Post-Traumatic Stress Disorder (PTSD)

Next: When a Loved One Has PTSD

Post-traumatic stress disorder (PTSD) is one of the most frequently misunderstood psychological disorders. PTSA is unique in that it has a known origin in a traumatic event such as war, sexual assault, childhood abuse (physical or sexual), natural disasters, or auto or other accidents. The event represents a threat to one’s life or serious injury, although indirect exposure (learning about a serious threat or harm to a friend or family member) can now qualify as a traumatic event. One of the most consistent discoveries is that the greater the trauma, the higher likelihood of developing PTSD.

PTSD is defined as chronic anxiety expressed through:

  • Great fear and helplessness
  • Re-experiencing the trauma
  • Avoidance or unresponsiveness
  • Anxiety, both physical or psychological

Re-experiencing

Re-experiencing describes intrusive thoughts and recollections that seem to come without any triggers and are very upsetting. Nightmares and distressing dreams are also considered re-experiencing symptoms. Flashbacks fall into this category and describe a realistic situation that feels as if the trauma is happening again. Emotional and physical upset can also occur when one is reminded of the traumatic event through some cue, such as through the news media or in daily life.

Avoidance Or Unresponsiveness

Individuals with PTSD turn away from focusing on the trauma and will avoid thoughts, feelings, or conversations about the event. They may avoid activities, places and people that bring the event to mind. An individual who experienced a highway driving crash may refuse to drive on highways. A combat veteran may avoid anything associated with danger.

People with PTSD find they are rather disinterested in activities that they once enjoyed. While they may not have any particular reason for their disinterest, they simply don’t care about things that once held their attention. To block out the fear experienced in PTSD, people often turn off or numb their emotions. In doing so, they numb all of their emotional responses, both the negative and positive ones. Symptoms include feeling detached from other people and emotionless. There is also a common sense that one’s days are numbered and that the individual with PTSD will experience a shortened life.

Other Symptoms

Some of symptoms, such as difficulty sleeping, irritability or trouble concentrating, are similar to other anxiety disorders. Distinguishing symptoms are: hypervigilance and exaggerated startle response. People with PTSD tend to be extremely guarded, alert, and cautious. They are engrossed in fears about their own safety or the safety of loved ones, establishing elaborate safety practices to avoid threat. While hypervigilance does not keep anyone safer, it provides a physical action to counter helplessness.

Prevalence

How prevalent is PTSD? Here are some quick facts according to a National Comorbidity survey:

  • More than 60 percent of men and 50 percent of women reported experiencing at least one qualifying traumatic event in their lifetime. More than 25 percent have experienced more than one such event.
  • The most common events for men were witnessing someone being injured or killed (36 percent), involvement in a life-threatening accident (25%), and being threatened with a weapon (19 percent).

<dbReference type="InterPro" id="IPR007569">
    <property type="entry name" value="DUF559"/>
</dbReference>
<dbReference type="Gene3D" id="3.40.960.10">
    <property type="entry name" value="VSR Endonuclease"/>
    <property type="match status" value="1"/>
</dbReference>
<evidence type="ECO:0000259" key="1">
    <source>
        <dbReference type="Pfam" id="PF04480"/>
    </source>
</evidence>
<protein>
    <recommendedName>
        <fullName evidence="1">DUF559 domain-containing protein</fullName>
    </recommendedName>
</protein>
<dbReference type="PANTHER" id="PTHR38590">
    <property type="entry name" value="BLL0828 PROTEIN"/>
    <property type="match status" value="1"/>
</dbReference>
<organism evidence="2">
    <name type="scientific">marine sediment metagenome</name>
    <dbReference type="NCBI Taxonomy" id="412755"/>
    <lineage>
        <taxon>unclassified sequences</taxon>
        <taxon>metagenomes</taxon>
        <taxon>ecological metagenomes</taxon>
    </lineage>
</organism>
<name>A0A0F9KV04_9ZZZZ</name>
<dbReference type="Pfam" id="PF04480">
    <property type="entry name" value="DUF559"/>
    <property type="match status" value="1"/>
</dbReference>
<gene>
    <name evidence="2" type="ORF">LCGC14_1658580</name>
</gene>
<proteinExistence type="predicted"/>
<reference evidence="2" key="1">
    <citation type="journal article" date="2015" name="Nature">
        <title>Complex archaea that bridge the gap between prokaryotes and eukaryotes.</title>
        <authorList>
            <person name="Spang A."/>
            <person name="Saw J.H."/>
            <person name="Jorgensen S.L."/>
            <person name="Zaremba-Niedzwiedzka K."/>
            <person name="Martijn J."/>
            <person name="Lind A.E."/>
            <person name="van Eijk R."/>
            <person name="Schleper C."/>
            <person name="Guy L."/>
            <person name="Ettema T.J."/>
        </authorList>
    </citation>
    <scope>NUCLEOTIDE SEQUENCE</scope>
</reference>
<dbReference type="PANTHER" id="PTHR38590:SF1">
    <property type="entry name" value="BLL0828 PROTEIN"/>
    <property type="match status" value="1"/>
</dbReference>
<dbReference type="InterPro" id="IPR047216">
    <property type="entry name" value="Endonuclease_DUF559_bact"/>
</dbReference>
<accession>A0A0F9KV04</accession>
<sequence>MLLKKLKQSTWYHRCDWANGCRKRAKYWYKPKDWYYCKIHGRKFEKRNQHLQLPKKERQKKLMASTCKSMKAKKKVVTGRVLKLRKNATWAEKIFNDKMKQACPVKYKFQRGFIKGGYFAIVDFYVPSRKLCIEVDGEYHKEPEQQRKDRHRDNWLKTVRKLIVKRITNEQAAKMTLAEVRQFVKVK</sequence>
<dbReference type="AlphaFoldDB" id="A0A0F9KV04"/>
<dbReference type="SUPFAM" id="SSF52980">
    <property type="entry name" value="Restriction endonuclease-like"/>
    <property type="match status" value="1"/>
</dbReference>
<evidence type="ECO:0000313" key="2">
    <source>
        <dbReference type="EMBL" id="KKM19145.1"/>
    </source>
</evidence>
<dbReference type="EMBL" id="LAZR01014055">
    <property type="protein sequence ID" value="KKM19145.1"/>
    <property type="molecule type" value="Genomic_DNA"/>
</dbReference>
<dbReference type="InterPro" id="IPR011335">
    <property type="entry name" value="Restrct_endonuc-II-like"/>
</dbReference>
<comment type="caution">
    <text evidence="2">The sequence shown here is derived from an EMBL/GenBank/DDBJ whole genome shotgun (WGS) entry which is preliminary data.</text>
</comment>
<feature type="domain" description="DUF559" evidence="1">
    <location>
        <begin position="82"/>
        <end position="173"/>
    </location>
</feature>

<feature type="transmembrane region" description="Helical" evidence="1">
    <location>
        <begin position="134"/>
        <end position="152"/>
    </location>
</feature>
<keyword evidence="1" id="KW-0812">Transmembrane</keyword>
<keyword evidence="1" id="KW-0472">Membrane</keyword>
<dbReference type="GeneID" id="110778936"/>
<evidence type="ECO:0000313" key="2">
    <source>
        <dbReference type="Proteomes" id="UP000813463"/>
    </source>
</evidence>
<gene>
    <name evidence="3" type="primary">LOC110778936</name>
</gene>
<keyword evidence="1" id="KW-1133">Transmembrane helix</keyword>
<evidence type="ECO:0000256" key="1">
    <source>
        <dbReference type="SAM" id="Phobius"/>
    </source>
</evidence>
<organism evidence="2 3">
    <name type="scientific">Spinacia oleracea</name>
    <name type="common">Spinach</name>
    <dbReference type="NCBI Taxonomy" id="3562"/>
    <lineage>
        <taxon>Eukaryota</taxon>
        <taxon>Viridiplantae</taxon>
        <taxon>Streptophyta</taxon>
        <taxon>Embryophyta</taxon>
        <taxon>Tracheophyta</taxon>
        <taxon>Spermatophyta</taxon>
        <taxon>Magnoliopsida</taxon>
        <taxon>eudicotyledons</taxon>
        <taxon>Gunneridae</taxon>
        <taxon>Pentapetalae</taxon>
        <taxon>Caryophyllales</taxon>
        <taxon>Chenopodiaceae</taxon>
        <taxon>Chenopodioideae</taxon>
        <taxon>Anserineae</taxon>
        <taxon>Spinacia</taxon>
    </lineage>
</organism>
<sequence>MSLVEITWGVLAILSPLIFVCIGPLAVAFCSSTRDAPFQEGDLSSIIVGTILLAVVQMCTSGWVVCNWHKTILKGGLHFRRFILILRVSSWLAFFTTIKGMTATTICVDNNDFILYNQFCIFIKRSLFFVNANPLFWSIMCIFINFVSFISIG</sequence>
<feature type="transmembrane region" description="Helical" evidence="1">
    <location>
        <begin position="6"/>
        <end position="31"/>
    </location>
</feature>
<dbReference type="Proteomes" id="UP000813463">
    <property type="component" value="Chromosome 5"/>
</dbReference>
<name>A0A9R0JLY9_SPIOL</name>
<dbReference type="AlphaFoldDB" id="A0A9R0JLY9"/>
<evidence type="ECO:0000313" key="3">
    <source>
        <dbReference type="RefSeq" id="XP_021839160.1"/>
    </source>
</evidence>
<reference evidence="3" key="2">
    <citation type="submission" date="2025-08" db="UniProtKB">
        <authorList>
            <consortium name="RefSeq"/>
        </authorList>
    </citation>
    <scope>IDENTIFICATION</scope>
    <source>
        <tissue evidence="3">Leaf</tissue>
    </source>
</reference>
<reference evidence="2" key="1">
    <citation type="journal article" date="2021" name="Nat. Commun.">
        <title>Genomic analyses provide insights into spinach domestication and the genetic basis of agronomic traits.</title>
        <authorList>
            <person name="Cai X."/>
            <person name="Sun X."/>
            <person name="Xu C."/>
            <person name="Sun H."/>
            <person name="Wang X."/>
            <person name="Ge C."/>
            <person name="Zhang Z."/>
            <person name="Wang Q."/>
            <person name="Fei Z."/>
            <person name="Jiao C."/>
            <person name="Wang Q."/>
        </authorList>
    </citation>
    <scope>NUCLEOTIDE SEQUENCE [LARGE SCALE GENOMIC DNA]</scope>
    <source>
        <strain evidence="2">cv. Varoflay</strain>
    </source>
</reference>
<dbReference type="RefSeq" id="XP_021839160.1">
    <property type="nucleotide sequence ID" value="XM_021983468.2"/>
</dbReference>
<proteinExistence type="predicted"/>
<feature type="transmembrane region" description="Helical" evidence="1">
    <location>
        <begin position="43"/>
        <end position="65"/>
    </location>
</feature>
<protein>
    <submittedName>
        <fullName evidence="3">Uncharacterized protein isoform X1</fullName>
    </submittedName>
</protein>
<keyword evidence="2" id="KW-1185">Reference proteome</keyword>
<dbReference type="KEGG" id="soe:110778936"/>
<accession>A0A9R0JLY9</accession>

• The most common events for women were experiencing a fire or natural disaster (15 percent), witnessing someone being injured or killed (14 percent), experiencing an accident (14 percent) and molestation (12 percent).
  • Of the many men and women who experience a trauma, approximately 7 percent develop PTSD at some point in their lives.
  • Women develop PTSD twice as often as men.
  • Combat-related PTSD seems to be a particularly insidious type of trauma. Combat PTSD has a higher lifetime likelihood of occurring, a greater probability of later onset, and a greater likelihood of resistance to treatment.
  • Individuals with PTSD have an increased risk of other disorders such as depression, anxiety of many kinds and substance abuse. They are more likely to have a reduced quality of life and poorer physical health.
  • Individuals with PTSD are 40 times more likely to have academic failure, 60 times more likely to experience marital problems, and 150 times more likely to be unemployed.

Treatment

PTSD usually presents itself within the first few months after a trauma, and the vast majority of cases occur within the first two years. PTSD can develop many years after the trauma occurred, although minor symptoms of PTSD might have been apparent for many years before a full-fledged onset. For a diagnosis of PTSD, the individual must experience conditional symptoms for at least one month.

While PTSD is often an enduring, chronic condition, early intervention can prevent the most severe cases. The Veteran’s Administration finds that community social support is enormously helpful, along with any assistance that reduces life stresses such as unemployment or homelessness.

Cognitive behavioral therapy (CBT) is an effective tool that utilizes several well-researched methods of treatment. EMDR, eye movement desensitization and reprocessing, is also approved by the VA as a valid treatment for trauma, although some specialists find this method controversial.

Pharmacological treatments can be effective, but as with all anxiety disorders, psychological treatment is preferred. For those who use medications, SSRIs, selective serotonin reuptake inhibitors, and other antidepressants may be effective.

Next: When a Loved One Has PTSD

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